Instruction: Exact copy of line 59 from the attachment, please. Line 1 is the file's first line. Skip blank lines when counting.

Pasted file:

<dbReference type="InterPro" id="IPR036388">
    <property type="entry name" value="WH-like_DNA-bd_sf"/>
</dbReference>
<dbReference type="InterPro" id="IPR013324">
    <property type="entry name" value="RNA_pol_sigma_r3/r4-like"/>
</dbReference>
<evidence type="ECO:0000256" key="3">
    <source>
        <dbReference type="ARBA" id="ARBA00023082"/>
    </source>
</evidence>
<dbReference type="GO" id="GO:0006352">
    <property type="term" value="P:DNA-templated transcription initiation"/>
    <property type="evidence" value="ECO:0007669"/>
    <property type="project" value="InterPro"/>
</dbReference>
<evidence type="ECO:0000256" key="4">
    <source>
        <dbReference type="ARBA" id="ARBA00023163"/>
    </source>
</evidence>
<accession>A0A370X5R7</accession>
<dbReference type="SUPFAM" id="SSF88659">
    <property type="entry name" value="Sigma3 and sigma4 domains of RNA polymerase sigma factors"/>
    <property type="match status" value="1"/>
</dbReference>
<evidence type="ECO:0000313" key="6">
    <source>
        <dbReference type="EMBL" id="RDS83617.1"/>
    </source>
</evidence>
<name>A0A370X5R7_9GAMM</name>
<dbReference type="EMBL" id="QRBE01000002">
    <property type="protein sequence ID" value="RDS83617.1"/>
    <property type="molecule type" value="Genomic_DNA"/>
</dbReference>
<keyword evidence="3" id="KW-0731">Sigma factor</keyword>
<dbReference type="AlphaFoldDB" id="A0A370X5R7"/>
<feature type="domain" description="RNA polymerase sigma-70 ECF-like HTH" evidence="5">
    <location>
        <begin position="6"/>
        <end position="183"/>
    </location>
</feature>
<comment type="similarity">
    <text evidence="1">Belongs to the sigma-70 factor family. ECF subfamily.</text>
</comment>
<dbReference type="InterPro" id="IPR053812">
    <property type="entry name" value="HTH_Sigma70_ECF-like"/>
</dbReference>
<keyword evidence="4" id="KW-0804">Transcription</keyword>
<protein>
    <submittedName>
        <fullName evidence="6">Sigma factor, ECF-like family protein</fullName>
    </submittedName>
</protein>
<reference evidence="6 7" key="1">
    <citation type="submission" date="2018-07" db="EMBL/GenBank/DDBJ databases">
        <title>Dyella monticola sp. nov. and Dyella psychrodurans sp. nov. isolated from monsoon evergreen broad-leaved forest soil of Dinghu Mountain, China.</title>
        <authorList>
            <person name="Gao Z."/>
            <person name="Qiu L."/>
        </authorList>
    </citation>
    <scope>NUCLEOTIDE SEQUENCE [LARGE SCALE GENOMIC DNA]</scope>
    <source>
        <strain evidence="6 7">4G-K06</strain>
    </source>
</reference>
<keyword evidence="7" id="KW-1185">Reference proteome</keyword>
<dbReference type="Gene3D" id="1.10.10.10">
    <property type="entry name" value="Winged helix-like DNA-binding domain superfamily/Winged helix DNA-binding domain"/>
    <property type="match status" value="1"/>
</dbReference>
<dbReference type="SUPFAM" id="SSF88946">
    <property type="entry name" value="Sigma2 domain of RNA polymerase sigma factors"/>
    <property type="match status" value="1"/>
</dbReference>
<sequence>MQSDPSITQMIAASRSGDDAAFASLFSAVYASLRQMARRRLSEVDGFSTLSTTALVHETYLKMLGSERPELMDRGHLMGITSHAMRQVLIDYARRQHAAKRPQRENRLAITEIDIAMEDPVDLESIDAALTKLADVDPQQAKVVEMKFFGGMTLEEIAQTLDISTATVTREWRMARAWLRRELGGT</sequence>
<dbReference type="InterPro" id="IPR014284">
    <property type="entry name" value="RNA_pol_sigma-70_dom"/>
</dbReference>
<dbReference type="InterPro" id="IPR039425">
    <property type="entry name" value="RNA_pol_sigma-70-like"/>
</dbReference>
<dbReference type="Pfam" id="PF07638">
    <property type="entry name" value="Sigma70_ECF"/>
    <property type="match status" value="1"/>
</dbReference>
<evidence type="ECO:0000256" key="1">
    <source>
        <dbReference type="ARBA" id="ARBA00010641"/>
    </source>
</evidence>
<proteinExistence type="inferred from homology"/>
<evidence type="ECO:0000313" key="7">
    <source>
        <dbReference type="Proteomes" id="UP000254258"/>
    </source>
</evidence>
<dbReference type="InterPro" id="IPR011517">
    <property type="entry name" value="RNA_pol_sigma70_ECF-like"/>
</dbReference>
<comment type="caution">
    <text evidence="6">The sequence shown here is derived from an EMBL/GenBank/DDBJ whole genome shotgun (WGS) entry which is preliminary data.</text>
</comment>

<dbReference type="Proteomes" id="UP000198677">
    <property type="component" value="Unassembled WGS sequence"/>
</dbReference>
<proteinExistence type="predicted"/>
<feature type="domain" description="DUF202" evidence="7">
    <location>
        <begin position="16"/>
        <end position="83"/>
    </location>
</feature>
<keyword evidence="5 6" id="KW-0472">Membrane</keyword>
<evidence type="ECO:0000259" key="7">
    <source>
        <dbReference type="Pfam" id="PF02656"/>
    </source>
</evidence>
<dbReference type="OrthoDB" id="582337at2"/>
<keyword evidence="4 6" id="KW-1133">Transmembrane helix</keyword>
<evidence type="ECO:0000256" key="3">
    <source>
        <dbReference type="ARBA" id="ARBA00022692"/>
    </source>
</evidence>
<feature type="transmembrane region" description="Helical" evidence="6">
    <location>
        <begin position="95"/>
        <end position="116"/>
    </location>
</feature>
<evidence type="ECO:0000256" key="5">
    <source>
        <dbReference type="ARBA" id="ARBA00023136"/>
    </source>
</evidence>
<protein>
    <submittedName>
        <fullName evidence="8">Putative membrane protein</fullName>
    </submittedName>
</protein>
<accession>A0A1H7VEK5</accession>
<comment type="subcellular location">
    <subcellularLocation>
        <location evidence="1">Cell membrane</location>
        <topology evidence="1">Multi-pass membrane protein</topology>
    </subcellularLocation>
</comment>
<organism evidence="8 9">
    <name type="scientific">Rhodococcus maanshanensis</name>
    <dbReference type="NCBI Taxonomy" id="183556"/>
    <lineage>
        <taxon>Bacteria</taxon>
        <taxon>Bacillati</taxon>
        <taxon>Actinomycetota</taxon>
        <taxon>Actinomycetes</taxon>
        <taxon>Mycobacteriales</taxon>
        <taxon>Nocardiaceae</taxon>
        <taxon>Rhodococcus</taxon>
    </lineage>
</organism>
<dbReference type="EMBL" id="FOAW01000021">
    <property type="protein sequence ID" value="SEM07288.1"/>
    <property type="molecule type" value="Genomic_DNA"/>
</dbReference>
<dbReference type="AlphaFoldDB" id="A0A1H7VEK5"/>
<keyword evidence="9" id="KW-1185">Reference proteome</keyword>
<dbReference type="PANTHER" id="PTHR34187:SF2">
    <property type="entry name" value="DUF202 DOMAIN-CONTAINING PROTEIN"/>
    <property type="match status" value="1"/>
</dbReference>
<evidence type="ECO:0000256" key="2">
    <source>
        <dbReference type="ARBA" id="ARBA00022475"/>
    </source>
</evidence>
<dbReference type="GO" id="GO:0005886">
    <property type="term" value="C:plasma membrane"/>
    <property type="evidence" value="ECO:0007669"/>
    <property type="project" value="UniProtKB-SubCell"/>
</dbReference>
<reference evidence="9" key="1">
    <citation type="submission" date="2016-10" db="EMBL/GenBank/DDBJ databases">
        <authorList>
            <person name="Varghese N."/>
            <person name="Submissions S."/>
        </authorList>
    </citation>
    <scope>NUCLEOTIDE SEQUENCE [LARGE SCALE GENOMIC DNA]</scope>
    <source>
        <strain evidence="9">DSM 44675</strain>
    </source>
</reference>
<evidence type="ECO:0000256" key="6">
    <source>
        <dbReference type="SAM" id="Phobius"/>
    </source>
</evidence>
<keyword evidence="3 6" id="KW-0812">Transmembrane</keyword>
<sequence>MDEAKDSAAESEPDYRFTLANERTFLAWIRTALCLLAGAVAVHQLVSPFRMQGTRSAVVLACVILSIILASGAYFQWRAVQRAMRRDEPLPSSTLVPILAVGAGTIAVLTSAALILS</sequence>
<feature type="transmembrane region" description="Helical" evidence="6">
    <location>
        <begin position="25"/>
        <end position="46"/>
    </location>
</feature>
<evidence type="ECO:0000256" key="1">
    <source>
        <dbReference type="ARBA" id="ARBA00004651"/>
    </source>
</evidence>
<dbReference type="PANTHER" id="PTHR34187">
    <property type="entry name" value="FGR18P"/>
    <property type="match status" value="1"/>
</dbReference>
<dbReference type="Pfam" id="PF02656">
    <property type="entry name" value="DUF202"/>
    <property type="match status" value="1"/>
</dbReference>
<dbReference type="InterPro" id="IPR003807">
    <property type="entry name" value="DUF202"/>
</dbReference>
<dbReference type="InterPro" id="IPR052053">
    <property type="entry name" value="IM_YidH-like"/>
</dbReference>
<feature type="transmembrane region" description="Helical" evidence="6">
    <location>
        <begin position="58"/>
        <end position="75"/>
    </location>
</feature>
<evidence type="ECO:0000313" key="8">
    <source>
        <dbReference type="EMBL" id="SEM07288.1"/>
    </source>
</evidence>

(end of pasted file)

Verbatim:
        <title>Dyella monticola sp. nov. and Dyella psychrodurans sp. nov. isolated from monsoon evergreen broad-leaved forest soil of Dinghu Mountain, China.</title>